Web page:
Wednesday, January 7, 2015
JohnnyTwoToes reviews what was perhaps 2014's best Sci-Fi Actioner!
If you are one of those who is yet to see it, Edge of Tomorrow is a clever science fiction action film that is kind of a cross between Groundhog Day and Pacific Rim but done with panache. If that does not peak your interest then you might want to skip it, but that would be a mistake because its rather well made with spectacular action sequences, good performances by the lead pair of Tom Cruise and Emily blunt besides terrific direction by Doug Liman who also gave us good flicks like Mr. and Mrs. Smith, Jumper and The Bourne Identity; all first-class films in their own elements and all very different, just like this one.
Based on the Japanese novel 'All You Need Is Kill' written by Hiroshi Sakurazaka, Edge of Tomorrow was originally titled on the novel name, but since it was considered a tad negative with the word “Kill” in the titke, it was then rebranded to a more PC like, “Edge of Tomorrow” with the tagline 'Live, Die, Repeat’. A tagline that was later pushed and repushed aggressively more than the original title when this movie was released on video. At any rate, I guess it was irrelevant considering it’s a Tom Cruise vehicle.
Set sometime in the future, the film stars Tom Cruise as Cage, a public relations attaché for the military who is sent to a boot camp in preparation for a huge offensive Earth is getting ready to execute against vicious aliens attacking our planet. Cage has never seen action before, has very little training and has little voice in the matter yet he is sent to a unit which employ special suits to fight the alien hordes. Inexperienced and ill prepared, he gets killed but he wakes up again to experience his death one more time and it repeats again and again. Each day he gets killed in combat and soon realizes he is stuck in a warped time loop where he wakes up the previous day, knowing very well what will happen in the battle ala Groundhog Day style. There are other, more supernatural elements in the story but since I am recommending this film, I don't want to ruin it by saying anything further.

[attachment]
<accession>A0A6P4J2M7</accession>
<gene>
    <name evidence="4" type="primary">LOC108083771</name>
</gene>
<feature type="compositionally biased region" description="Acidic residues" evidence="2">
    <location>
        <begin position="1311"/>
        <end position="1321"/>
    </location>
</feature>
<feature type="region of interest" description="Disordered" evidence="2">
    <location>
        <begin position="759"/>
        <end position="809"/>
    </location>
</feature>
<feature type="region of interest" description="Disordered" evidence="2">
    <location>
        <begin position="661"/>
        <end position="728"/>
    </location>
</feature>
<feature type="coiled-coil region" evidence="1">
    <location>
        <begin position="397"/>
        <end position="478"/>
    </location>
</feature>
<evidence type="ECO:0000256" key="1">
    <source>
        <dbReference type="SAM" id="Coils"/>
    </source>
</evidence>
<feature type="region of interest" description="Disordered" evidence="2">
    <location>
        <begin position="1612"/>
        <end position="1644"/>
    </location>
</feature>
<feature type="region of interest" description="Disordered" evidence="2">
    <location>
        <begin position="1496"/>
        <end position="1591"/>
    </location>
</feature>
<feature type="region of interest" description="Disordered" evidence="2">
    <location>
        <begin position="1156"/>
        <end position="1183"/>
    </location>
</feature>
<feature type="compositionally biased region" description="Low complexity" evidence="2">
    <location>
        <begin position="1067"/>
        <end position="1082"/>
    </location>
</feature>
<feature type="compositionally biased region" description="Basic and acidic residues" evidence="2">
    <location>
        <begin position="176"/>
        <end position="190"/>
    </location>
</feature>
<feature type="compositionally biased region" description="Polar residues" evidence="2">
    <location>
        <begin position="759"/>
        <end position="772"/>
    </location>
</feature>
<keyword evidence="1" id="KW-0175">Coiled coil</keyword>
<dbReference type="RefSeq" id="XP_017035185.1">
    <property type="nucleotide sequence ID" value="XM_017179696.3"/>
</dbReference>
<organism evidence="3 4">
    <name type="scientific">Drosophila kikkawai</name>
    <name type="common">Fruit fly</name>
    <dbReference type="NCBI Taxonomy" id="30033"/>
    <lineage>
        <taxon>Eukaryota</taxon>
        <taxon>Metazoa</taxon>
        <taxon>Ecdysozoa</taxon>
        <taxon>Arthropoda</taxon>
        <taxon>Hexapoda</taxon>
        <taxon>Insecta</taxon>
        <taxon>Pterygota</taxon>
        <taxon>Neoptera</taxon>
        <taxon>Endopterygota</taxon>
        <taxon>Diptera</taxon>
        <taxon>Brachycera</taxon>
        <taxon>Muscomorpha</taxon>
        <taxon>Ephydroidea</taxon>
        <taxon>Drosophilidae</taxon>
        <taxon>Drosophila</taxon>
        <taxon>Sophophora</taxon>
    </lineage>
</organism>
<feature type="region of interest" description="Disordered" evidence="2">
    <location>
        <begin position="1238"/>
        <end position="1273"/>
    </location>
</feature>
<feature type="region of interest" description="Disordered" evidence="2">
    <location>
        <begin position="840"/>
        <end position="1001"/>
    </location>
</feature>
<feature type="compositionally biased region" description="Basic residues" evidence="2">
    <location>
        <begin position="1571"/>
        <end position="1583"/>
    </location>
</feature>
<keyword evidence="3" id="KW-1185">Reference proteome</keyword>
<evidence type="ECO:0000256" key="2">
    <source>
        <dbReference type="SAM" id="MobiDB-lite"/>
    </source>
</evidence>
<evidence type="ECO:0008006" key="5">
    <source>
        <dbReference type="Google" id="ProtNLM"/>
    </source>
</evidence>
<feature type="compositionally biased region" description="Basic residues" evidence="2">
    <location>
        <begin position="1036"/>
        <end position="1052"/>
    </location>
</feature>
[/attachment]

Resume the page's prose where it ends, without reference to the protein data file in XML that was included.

Edge of Tomorrow could have been a mess, given the rather ordinary one day plot. If Liman and writers Christopher McQuarrie, Jez Butterworth, and John-Henry Butterworth simply repeated each day from start, it would have been a nightmare to sit through. Credit the filmmakers for a smartly written screenplay and giving audience credence for being smart enough to know what is happening without rehashing the same scenes over and over again.
The characters are interesting especially the arrival of Earth's foremost warrior, Rita, played by the smolderingly sexy, Emily Blunt. She is fierce, fearless and has a mental connection to Cage who seems to be connected to the alien psyche. They have interesting chemistry as a screen couple, but the film does not oversell it; less is more, here. There are some scenes that we have seen before, as the two fall in love, but it works for the film. There are a couple of other scenes too we have seen before such as an extended training montage that is funny in spots. Still it has a nice touch and works for the film, for the most part. The cast all turn in solid performances and we care about what happens to them.
In addition to the sharp script, direction and action, I have to give a hat tip to Cinematographer Dion Beebe and Film Editor James Herbert who create a vibrant world of the aliens and have the film cut to a quick pace so that we are up on all of the action and characters without a lot of extra nonsense to get back to that point. This is an exceedingly well edited film and for a film like this, it HAS to be otherwise we would all be snoozing in our seats. Christophe Beck's score is a hybrid of electronics and orchestral arrangements and it is quite effective for the battle sequences which are plentiful and the music gets you right into the action. Beck is an excellent composer who struck gold with Frozen and he gets it done, here with Edge of Tomorrow, his first scifi work. I also got a kick out of Bill Paxton as the drill instructor who comes across as a combination of a devout priest and a door to door salesman, complete with a prepared speech for each recruit.
In spite of largely positive reviews, Edge of Tomorrow was sadly a flop at the domestic box office. Costing 178 million dollars to make, it barely broke 100 million in US ticket sales however it recouped over $269 million worldwide banking on the popularity of Cruise in the international market. And although not perfect, Edge of Tomorrow is fun, crafty, has a sly wit and loads of great action. All the expensive cost on screen looks great, is put to good use and the meat of this film is in Liman's direction, Cruise’s persona and the tight screenplay. They all work and, despite some hiccups, Edge of Tomorrow is a good night at the movies or at your home! Edge of Tomorrow-*** out of 4